QUEJÁ, Guatemala – When they heard the tectonic plate break off the mountain, they were already burying their neighbors. So the people of Quejá – the lucky ones – ran out of their houses with nothing and trudged barefoot through mud the size of their children until they reached dry land.

All that remains of this village in Guatemala are her memories.

“This is where I live,” said Jorge Suc Ical, who stood on the sea of ​​rocks and muddy rubble that buried his city. “It’s a cemetery now.”

Already crippled by the coronavirus pandemic and the resulting economic crisis, Central America is now facing another catastrophe: mass annihilation from two gruesome hurricanes that occurred in quick succession last month and hit the same fragile countries twice.

The storms, two of the strongest in a record season, destroyed tens of thousands of houses, wiped out infrastructure and swallowed up huge arable land.

The extent of the ruin is only beginning to be understood, but its effects are likely to spread far beyond the region in the coming years. The hurricanes affected more than five million people – at least 1.5 million of them children – and created a new class of refugees with more reasons than ever to migrate.

Rescue officials say the extent of the damage is reminiscent of Hurricane Mitch, which triggered a mass exodus from Central America to the United States more than two decades ago.

“The devastation is beyond compare,” said Adm. Craig S. Faller, the head of the US Southern Command who helped survivors of the storm. “When you think of Covid, plus the double hit of these two massive, big hurricanes in a row – there are some estimates of up to a decade just to recover.”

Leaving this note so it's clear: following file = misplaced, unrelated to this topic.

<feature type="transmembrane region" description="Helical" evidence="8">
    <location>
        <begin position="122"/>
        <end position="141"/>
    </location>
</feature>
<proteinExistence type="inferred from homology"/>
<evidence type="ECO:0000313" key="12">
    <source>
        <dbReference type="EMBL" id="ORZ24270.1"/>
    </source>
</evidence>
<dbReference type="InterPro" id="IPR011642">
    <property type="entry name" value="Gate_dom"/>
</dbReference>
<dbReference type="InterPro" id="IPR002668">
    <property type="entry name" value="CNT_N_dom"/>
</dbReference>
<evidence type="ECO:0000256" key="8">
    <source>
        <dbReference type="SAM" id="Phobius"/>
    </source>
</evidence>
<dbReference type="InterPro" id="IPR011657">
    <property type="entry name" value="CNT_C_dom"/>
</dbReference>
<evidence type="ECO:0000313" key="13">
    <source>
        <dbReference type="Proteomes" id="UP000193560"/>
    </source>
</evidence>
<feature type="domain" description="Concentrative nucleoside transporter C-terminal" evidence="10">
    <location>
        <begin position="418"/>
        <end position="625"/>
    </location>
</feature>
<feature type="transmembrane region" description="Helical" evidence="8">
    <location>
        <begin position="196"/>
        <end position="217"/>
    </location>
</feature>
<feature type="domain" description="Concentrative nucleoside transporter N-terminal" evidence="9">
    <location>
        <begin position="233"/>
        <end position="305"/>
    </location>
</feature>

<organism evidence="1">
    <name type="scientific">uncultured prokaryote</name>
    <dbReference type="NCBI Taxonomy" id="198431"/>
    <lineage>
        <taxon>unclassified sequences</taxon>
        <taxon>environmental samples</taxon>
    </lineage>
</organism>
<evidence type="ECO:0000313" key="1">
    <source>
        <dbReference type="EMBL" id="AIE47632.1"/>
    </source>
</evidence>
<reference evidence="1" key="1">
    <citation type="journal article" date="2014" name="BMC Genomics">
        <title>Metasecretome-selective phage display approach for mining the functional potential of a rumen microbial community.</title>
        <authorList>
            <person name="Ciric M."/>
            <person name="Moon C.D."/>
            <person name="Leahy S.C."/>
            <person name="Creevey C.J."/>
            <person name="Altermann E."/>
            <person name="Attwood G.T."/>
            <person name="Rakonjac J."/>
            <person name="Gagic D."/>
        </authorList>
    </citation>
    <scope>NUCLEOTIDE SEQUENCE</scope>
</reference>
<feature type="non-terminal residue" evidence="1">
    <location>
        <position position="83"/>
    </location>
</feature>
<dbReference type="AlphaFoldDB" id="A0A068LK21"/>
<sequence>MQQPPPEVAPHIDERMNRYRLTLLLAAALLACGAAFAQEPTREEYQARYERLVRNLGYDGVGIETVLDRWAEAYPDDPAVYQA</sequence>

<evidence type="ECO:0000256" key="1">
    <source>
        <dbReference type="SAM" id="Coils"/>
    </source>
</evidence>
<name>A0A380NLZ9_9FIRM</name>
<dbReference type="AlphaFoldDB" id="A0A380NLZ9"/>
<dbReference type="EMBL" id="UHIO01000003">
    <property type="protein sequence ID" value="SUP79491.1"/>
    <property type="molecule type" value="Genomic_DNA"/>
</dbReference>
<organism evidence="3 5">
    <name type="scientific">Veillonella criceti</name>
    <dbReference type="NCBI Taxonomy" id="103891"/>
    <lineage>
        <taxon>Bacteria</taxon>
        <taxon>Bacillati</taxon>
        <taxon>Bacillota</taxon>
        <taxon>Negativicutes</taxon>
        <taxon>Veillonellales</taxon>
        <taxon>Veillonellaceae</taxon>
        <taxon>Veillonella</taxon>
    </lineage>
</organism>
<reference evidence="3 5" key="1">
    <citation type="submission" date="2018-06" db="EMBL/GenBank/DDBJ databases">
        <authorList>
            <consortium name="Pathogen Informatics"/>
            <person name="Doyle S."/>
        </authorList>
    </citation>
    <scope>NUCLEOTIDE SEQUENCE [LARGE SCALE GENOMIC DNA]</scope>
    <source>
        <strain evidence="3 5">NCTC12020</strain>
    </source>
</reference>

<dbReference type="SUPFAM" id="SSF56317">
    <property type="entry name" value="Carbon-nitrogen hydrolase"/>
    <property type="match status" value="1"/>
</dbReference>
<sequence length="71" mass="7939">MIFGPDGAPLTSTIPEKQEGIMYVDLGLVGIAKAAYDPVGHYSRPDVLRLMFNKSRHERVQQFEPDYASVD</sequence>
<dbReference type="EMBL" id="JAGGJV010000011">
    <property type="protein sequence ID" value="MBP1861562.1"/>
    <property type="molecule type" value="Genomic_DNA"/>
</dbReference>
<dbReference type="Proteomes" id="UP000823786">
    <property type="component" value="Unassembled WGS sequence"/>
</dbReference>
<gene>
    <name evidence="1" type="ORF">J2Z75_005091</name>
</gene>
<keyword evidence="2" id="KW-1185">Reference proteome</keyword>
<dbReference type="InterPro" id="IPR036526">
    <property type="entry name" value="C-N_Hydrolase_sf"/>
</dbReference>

The relentless rain and winds of Hurricanes Eta and Iota tore down dozens of bridges and damaged more than 1,400 roads in the region, sank a Honduran airport, and turned entire cities in both countries into lagoons. From the sky, Guatemala’s northern highlands look like they’ve been scraped apart, and huge gashes mark the locations of landslides.

If the devastation sparks a new wave of immigration, it would test a new government in Biden that has promised to be more open to asylum seekers but might find it politically difficult to welcome a flood of applicants at the border.

In Guatemala and Honduras, authorities readily admit that they cannot begin to address the misery caused by the storms.

The heads of state and government of both countries last month called on the United Nations to declare Central America the region most affected by climate change. The warming sea water intensifies many storms and the warmer atmosphere makes precipitation from hurricanes more ruinous.

“Hunger, poverty and destruction do not have to wait years,” said President Alejandro Giammattei from Guatemala and called for more foreign aid. “If we don’t want hordes of Central Americans to go to countries with a better quality of life, we must build walls of prosperity in Central America.”

Mr Giammattei also called on the United States to grant the Guatemalans currently in the country what is known as temporary protection status so that they are not deported in the context of the natural disaster.

With hundreds of thousands of people still living in emergency shelters in Guatemala, the risk of the coronavirus spreading is high. Aiders have found widespread illnesses including fungal infections, gastritis and flulike diseases in remote communities hit by the twin storms.

“We face an impending health crisis,” said Sofía Letona, the director of Antigua to the Rescue, an aid group. “Not only because of Eta and Iota, but also because these communities are completely unprotected from a second wave of Covid.” ”

Equally urgent are the diseases caused by a lack of food, drinking water and shelter from prolonged rain.